In 1964, a year after the President’s assassination, she was murdered as she walked along a tow-path next to the Potomac river. Meyer’s killer, according to police reports, grabbed her from behind and in broad daylight shot the 42 year old just once under the cheekbone. Her killer escaped and Meyer died instantly.
Mary was actually shot twice. The evidence suggested she had been killed by a professional hitman. The first bullet was fired at the back of the head. She did not die straight away. A second shot was fired into the heart (from behind). The evidence suggests that in both cases, the gun was virtually touching Mary’s body when it was fired. As the FBI expert testified, the “dark haloes on the skin around both entry wounds suggested they had been fired at close-range, possibly point-blank”.
The ‘Meyer Conspiracy’ proponents, Damore and Davis, researched the story in the early 1990s. Damore said he persuaded many government officials to talk for the first time about the case and they agreed that Mary Meyer was murdered because she knew too much. They said that some very powerful people feared that Meyer knew the ‘real secret’ of the JFK assassination.
One of Damore’s sources was a retired police detective who had worked on the case in 1964. (10) He said that the murder was the work of a professional assassin and that the federal government was involved. The federal government, apparently, had put pressure on the police department to close the case quickly.
The simple facts of the case are quite different. (11) An African-American male, Raymond Crump, was spotted near the murder scene, and was arrested and charged with Meyer’s murder. The evidence against Crump was strong. Witnesses near the scene of the attempted rape or mugging heard shots; one of them, Henry Wiggins, identified Crump as the man who stood over Meyer’s body shortly after the shots had been fired. Crump had been arrested approximately ¾ of an hour after Mary Meyer had been killed. He had been hiding in some bushes near the scene of the crime. He lied to police officers and had fresh cuts and bruises on his body. However, a jury acquitted Crump in the face of overwhelming circumstantial evidence due mainly to an inept prosecutor. The case came down to a choice between believing Crump who appeared to be a quiet and reverent soul, and witness Wiggins who had been a war veteran and former military policeman. It would appear that the trial had been a precursor to O. J. Simpson’s; race had played an important part in the proceedings.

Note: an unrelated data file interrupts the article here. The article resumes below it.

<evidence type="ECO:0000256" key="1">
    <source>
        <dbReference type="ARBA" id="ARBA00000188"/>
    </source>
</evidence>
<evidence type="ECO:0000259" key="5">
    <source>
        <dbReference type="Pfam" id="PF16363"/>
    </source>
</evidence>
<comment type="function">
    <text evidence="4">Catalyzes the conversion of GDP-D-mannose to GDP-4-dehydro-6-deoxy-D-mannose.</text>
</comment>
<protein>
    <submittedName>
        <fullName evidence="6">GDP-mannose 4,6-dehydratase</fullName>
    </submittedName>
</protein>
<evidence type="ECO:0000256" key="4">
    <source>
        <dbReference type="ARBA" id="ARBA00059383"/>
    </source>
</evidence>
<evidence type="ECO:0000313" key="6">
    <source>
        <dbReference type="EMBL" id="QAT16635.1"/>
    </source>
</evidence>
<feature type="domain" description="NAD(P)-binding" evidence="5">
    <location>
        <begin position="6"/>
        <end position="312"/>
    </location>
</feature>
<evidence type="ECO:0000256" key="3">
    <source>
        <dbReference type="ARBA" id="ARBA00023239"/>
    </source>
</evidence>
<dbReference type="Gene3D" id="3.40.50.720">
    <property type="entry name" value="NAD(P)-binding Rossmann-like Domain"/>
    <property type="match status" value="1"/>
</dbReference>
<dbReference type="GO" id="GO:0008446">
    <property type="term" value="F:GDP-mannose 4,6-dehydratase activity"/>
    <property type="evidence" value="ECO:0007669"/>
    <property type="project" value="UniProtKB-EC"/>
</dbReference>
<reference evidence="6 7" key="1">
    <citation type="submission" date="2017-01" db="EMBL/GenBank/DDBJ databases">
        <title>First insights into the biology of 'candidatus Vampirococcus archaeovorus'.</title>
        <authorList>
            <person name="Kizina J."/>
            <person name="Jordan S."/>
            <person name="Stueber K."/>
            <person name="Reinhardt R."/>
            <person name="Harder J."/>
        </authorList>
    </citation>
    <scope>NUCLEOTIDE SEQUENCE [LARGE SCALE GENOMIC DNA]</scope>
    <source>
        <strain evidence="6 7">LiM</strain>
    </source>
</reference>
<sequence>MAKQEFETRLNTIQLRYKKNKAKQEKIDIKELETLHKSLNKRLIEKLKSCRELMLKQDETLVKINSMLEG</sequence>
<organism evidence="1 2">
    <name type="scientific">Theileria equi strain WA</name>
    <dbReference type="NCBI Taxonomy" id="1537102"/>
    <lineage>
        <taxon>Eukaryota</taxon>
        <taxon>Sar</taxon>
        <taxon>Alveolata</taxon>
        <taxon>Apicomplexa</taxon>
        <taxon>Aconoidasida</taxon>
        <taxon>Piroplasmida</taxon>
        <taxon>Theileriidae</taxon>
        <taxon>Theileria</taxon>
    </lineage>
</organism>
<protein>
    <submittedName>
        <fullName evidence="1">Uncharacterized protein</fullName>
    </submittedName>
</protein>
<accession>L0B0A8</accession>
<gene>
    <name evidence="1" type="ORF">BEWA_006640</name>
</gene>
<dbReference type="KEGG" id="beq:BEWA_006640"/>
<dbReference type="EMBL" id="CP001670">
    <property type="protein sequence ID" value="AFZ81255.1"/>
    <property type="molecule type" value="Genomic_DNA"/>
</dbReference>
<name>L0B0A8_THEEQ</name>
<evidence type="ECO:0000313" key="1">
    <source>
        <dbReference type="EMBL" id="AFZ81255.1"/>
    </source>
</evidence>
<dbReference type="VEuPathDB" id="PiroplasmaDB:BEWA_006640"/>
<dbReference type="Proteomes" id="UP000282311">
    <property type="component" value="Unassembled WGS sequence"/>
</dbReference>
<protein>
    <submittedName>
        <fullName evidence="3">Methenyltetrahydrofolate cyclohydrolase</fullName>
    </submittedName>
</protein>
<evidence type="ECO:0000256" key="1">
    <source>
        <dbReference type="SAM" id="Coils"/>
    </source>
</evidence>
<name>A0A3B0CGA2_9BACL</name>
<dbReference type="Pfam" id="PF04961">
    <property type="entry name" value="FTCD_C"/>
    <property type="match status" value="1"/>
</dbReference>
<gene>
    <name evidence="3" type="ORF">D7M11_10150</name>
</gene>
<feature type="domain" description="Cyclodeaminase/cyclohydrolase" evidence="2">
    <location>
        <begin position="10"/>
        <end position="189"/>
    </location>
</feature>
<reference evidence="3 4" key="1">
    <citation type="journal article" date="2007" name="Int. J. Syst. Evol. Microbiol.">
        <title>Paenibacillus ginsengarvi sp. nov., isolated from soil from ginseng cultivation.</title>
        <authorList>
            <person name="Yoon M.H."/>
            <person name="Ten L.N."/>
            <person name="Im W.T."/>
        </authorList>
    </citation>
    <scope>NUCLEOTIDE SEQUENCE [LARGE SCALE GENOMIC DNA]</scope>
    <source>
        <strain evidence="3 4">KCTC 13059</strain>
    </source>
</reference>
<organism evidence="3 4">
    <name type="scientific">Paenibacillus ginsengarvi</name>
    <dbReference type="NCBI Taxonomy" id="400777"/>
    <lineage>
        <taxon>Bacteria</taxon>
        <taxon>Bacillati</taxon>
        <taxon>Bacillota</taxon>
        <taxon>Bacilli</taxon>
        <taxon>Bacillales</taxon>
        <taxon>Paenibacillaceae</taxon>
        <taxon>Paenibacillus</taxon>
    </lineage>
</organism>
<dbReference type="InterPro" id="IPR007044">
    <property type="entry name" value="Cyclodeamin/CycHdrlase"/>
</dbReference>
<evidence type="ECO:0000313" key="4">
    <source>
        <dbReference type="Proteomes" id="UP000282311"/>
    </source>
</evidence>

This is outrageous. Your suggestion that he only got off because he was black is deeply racist (“a precursor to O. J. Simpson’s; race had played an important part in the proceedings”). The reason Crump got off wa because he was innocent, not because he was black.
The evidence against Crump was weak not strong. The jury had no option but to find him not guilty.